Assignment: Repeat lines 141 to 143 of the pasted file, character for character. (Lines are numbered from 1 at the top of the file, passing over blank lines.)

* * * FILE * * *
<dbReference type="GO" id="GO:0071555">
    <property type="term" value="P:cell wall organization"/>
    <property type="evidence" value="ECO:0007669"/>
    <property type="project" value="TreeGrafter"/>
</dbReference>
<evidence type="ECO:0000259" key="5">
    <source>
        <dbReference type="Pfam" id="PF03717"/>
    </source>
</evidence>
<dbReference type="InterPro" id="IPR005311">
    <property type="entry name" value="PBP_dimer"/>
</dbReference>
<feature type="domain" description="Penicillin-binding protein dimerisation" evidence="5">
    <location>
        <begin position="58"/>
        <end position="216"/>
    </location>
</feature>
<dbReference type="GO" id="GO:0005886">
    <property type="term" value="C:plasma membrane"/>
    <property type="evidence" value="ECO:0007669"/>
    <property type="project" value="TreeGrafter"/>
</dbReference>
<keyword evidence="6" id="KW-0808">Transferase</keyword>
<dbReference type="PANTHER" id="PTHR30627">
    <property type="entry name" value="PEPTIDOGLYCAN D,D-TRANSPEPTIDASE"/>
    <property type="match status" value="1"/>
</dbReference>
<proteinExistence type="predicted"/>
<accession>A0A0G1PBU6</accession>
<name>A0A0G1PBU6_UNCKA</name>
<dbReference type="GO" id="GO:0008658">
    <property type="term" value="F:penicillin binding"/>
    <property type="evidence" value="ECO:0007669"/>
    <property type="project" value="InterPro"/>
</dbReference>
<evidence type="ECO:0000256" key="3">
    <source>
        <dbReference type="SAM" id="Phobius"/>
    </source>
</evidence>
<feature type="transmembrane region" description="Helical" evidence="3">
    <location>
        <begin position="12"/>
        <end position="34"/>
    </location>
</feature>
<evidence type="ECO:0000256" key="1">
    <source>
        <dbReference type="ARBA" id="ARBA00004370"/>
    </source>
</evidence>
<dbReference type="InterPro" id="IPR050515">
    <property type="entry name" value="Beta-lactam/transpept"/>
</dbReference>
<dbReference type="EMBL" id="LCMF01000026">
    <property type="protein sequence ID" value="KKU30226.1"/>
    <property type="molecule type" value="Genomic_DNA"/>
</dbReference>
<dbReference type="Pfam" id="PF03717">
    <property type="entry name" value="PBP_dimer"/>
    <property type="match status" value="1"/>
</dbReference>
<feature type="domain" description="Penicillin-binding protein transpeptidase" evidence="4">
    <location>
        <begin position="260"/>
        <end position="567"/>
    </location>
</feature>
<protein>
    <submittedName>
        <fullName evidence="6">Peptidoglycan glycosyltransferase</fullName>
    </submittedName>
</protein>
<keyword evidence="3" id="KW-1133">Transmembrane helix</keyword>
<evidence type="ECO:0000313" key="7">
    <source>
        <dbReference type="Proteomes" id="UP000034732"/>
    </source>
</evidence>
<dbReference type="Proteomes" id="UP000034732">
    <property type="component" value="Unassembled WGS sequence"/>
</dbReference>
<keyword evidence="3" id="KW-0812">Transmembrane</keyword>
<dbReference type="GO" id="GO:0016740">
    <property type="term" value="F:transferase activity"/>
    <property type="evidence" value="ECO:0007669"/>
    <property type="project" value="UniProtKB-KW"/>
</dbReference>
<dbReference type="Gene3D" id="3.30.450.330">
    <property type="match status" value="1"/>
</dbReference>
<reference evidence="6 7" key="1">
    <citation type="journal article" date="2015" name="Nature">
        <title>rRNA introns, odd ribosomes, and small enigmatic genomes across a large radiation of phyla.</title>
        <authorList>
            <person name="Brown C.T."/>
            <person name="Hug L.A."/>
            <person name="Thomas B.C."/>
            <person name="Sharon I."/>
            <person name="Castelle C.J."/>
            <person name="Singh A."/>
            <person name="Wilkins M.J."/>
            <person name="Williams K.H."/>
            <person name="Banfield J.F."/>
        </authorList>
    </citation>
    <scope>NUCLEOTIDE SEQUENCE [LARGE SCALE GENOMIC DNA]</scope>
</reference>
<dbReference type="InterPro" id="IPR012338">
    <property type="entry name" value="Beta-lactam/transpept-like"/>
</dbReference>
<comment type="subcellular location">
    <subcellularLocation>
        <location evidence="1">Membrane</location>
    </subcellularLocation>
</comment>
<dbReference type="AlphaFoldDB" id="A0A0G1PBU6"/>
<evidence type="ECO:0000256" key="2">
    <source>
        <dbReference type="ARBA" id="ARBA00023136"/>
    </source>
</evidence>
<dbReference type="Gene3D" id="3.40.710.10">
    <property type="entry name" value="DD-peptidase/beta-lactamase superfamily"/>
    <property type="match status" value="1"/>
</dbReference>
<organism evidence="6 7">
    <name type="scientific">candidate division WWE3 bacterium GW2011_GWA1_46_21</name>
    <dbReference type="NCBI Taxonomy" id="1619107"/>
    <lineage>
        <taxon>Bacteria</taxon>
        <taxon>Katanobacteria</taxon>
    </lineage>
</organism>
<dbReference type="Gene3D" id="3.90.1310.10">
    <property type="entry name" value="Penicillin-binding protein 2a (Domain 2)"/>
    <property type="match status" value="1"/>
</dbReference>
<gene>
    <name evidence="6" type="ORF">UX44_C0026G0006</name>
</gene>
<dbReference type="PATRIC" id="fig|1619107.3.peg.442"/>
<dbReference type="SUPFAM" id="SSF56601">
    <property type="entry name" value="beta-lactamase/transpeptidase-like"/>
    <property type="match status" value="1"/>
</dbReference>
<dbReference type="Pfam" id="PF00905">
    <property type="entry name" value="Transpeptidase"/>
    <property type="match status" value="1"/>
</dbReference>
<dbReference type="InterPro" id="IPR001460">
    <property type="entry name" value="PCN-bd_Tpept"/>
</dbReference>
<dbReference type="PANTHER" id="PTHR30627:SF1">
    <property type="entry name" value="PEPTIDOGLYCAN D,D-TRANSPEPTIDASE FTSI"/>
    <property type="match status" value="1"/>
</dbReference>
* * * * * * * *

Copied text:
<gene>
    <name evidence="6" type="ORF">UX44_C0026G0006</name>
</gene>